What does it take to secure an independent, self-governing nation? Arguably it takes a self-governing citizenry. And what does that mean? Generally speaking, it means a citizenry composed of persons capable of independent thought and action—capable of sustaining themselves through much of the thick and thin of life through their own voluntary efforts in civil society.
A modern welfare state works directly against that capacity by encouraging ties of hierarchical dependence on political authorities. The modern fallacy is to believe that majority voting is sufficient to prevent the abuse of power; anyone familiar with the workings of government cannot seriously entertain that idea.
The wild increase in laws and more importantly, administrative agency rules, does not translate into the rule of law, but into the selective enforcement of special programs by those entrusted to administer them. That sort of re-feudalization of the economy and society was well understood by Mancur Olson years ago in his book, The Rise and Decline of Nations. But Olson was really only further developing the critique of mercantilism first put forward by Adam Smith.
There is another fallacy: If a nation can simply find a source of secured revenue, it can fund anything. Many today appear to think any level of social spending can be funded, so long as one can secure the income of some valuable mineral resource. Spain thought it saw such a pot of gold in the New World. Did that help the Spanish? More recently, Venezuela looked to oil. That’s a particularly interesting case with respect to individual self-government.
In order to capture oil revenues, what did the once-popularly elected Hugo Chavez have to do? He eliminated private property in its ownership. Was that ultimately good for self-government, either politically or individually? Quite the contrary. The poor have grown ever more dependent on government handouts, and while protests against Chavez’s successor now rage, it is very clear that the country is hopelessly divided—perhaps violently so. This can’t be good for any conception of what it means to be self-governing.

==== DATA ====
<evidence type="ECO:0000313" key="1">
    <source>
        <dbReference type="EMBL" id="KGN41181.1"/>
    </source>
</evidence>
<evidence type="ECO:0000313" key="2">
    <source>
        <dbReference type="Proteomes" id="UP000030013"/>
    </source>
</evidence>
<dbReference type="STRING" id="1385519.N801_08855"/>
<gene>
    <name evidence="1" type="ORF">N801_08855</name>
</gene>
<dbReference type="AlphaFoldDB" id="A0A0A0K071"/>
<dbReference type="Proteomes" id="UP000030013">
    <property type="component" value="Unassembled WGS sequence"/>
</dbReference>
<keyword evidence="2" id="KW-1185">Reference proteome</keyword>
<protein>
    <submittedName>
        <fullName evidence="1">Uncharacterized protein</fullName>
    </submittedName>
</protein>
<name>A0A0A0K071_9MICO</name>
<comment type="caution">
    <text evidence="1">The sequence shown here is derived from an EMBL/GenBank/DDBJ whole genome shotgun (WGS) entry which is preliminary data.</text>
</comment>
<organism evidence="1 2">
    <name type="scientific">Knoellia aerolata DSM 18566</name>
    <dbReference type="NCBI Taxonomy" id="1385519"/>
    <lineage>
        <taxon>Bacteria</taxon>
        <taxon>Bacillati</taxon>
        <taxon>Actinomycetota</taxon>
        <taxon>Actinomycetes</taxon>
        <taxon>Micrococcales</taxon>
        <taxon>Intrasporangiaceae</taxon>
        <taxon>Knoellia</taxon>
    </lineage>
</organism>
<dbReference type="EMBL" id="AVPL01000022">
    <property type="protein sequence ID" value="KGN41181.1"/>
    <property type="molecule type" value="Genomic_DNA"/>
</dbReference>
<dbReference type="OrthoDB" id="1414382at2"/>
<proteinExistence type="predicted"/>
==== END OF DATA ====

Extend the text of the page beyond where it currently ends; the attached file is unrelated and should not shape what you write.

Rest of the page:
That brings us to the Scottish question. Many in Scotland appear to be favoring independence from the United Kingdom and are placing their hopes in the twin promises of democratic institutions and oil. And yet, these same individuals are by and large also in favor of continuing high levels of social spending. Indeed, one of the major complaints is that England has become fiscally too tight—too conservative. One needs to ask, is this a recipe for success?
Over a year ago, Douglass Fraser posed the pointed question, whose oil is it? By this he was not questioning Scottish claims to political sovereignty, but simply pointing out that in the West, we recognize private ownership in these resources. To place the hopes of social spending on capturing oil revenues, is to very directly ask how far down the path of Venezuela do the Scots want to go? How far do they want to travel the path of nationalizing and socializing the means of production?
In writing this, people should know that I am a friend of decentralization, a believer in federalism, and usually very much inclined to favoring local control even up to the point of secession in many instances. If Scotland is going to do this, however, it will have to do so for the right reasons and not from misguided ideology. And here is where the real irony and potential tragedy of the current vote rests.
The country that did so much to inspire the world with an understanding of self-government appears to have forgotten its own heritage. Who understood self-governing institutions, whether in commerce or society, better than David Hume and Adam Smith? Who was it that inspired Jefferson and gave particular poignancy to the idea of the “pursuit of happiness” but Henry Home, Lord Kames? And who was it that wrote so profoundly of civil society, but Adam Ferguson? The Scottish Enlightenment was the source of so much of what we understand by the meaning of liberty, free enterprise, and civil association, limited government, and the rule of law.
All those who favor Scottish independence will have to regard more than political self-government if self-government is to succeed in anything but name. They will need to consider the full meaning of the term as it extends down to the roots of the individual person, an idea that they once taught all the rest of us.
Whatever choice they make, I wish them well.